The number of U.S. households facing foreclosure in January increased 15 percent from the same month last year, and a surge in cash-strapped homeowners who've fallen behind on mortgages could be on the way, the Associated Press reported recently.  With high unemployment, it should not come as a surprise.

Many of my clients in the Houston area are trying to get their "adjustable rate" or ARM mortgages modified, with little success. The consumer bankruptcy bar through a national organization name NACBA, tried to get Congress to approve changes in the bankruptcy laws that would let bankruptcy judges modify the loans of Chapter 13 debtors, but that effort failed twice.

The mortgage industry just has too much "swing" in Congress, in my opinion. We have had success lately in "stripping off" second mortgages, but that is only effective if there is absolutely no equity to support the second mortgage, and the homeowner has to file Chapter 13 bankruptcy to do so, of course. I'm not sure where this is all going to lead, but it can't be good.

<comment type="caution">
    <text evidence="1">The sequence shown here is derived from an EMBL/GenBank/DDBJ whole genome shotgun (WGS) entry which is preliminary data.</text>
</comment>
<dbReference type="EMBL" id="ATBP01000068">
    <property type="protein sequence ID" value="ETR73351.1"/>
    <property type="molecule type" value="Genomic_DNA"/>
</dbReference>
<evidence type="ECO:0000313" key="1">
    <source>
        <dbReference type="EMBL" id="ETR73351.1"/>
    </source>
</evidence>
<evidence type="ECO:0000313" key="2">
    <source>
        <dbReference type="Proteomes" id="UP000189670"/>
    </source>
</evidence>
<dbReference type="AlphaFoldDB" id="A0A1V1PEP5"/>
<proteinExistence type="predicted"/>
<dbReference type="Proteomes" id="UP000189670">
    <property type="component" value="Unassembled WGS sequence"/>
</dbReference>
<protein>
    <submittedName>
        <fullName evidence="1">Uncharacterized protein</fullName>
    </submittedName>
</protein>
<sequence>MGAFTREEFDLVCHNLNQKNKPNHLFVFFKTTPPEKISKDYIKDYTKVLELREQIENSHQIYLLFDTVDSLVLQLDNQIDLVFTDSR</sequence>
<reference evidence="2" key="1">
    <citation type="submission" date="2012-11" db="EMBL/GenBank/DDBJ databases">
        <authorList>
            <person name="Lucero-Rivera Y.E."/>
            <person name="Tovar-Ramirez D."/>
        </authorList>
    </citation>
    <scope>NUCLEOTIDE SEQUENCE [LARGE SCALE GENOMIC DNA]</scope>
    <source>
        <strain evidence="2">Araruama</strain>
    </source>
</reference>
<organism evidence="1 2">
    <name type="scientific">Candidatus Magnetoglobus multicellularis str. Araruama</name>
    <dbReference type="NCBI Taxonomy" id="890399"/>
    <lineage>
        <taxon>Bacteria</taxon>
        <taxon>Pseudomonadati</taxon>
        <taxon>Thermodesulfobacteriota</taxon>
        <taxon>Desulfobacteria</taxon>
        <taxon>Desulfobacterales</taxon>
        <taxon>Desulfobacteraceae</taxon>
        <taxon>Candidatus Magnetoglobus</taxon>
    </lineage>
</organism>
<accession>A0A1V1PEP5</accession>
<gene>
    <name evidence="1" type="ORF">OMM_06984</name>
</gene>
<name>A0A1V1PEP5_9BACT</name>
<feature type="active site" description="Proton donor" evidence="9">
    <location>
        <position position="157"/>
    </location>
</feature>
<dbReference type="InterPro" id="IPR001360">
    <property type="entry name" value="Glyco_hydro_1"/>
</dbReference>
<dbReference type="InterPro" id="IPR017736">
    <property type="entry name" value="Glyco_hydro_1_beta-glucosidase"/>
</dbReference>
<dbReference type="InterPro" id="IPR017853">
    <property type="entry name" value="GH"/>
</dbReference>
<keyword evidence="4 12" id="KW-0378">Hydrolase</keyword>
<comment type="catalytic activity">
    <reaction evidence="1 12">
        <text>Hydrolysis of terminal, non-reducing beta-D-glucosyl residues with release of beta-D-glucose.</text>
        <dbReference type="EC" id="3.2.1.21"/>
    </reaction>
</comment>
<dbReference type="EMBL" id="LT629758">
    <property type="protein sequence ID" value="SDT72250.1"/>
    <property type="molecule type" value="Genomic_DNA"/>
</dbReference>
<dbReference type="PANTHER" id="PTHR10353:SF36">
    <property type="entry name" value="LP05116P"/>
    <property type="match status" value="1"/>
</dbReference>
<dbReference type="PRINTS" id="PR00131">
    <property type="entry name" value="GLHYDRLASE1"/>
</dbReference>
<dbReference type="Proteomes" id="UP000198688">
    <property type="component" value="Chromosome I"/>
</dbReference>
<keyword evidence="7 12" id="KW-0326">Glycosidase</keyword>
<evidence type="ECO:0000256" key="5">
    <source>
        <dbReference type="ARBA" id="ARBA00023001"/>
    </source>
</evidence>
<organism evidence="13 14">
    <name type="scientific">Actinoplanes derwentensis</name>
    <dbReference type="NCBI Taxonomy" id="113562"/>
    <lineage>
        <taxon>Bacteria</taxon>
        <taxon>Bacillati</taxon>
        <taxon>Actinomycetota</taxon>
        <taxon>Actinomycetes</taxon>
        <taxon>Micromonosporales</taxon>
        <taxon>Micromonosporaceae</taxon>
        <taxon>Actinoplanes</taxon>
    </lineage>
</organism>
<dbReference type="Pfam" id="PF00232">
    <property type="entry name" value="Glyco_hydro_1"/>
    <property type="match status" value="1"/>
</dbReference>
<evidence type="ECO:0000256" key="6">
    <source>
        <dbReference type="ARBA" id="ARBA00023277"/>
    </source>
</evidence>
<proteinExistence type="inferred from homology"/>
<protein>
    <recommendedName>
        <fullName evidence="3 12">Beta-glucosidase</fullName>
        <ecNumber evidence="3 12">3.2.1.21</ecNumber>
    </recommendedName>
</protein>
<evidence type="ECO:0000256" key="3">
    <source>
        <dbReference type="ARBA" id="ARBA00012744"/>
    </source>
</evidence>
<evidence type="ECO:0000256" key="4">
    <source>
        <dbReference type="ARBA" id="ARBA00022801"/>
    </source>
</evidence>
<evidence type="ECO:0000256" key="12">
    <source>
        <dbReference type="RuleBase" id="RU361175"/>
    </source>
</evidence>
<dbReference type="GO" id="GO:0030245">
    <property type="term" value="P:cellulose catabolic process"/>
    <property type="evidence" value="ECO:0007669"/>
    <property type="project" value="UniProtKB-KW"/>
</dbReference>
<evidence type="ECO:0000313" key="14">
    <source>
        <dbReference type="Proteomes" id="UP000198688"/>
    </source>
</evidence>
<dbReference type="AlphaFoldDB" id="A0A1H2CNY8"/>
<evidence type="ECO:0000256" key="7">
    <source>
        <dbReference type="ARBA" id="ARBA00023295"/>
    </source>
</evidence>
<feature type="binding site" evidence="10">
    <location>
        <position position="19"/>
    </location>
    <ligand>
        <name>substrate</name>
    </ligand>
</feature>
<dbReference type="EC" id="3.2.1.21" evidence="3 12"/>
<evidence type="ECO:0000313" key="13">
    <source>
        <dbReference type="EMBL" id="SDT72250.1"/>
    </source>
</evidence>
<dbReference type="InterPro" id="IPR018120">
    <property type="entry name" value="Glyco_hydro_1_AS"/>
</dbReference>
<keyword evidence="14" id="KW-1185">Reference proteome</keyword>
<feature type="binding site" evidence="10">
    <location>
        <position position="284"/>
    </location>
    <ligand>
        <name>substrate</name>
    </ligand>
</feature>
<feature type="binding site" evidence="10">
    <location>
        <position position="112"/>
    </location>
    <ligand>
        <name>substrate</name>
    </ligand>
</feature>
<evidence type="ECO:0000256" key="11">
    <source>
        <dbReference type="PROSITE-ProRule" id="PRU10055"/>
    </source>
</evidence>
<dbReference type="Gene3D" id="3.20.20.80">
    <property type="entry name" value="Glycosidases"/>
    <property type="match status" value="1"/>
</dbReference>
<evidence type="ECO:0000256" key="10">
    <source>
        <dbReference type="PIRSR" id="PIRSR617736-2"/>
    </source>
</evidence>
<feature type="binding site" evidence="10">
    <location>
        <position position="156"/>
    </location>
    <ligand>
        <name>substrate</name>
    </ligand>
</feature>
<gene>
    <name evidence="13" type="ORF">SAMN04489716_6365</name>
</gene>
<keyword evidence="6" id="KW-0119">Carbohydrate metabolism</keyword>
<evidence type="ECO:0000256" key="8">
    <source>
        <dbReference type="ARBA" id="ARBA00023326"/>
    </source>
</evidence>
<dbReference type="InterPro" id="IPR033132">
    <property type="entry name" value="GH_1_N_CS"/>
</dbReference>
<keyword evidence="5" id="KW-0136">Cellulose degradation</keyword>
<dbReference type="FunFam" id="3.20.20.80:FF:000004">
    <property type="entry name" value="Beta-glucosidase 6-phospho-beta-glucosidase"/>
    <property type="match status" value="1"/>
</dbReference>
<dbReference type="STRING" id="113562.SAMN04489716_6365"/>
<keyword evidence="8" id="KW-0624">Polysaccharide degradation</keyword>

When the $8000 tax incentive for homebuyers ends, and interest rates start creeping up, there had better be an end to the recession soon, or there will likely be big trouble on the homeownership front in this country. By filing Chapter 13 for homeowners in trouble, I can deal with what they are behind, the arrears, but they must be employed or have regular income coming in. And I cannot force the mortgage company to do a loan modification. Unfortunately I have an increasing number of prospective clients who are ready to just walk away from their house; they realize that there is no equity and that they just can't afford it.

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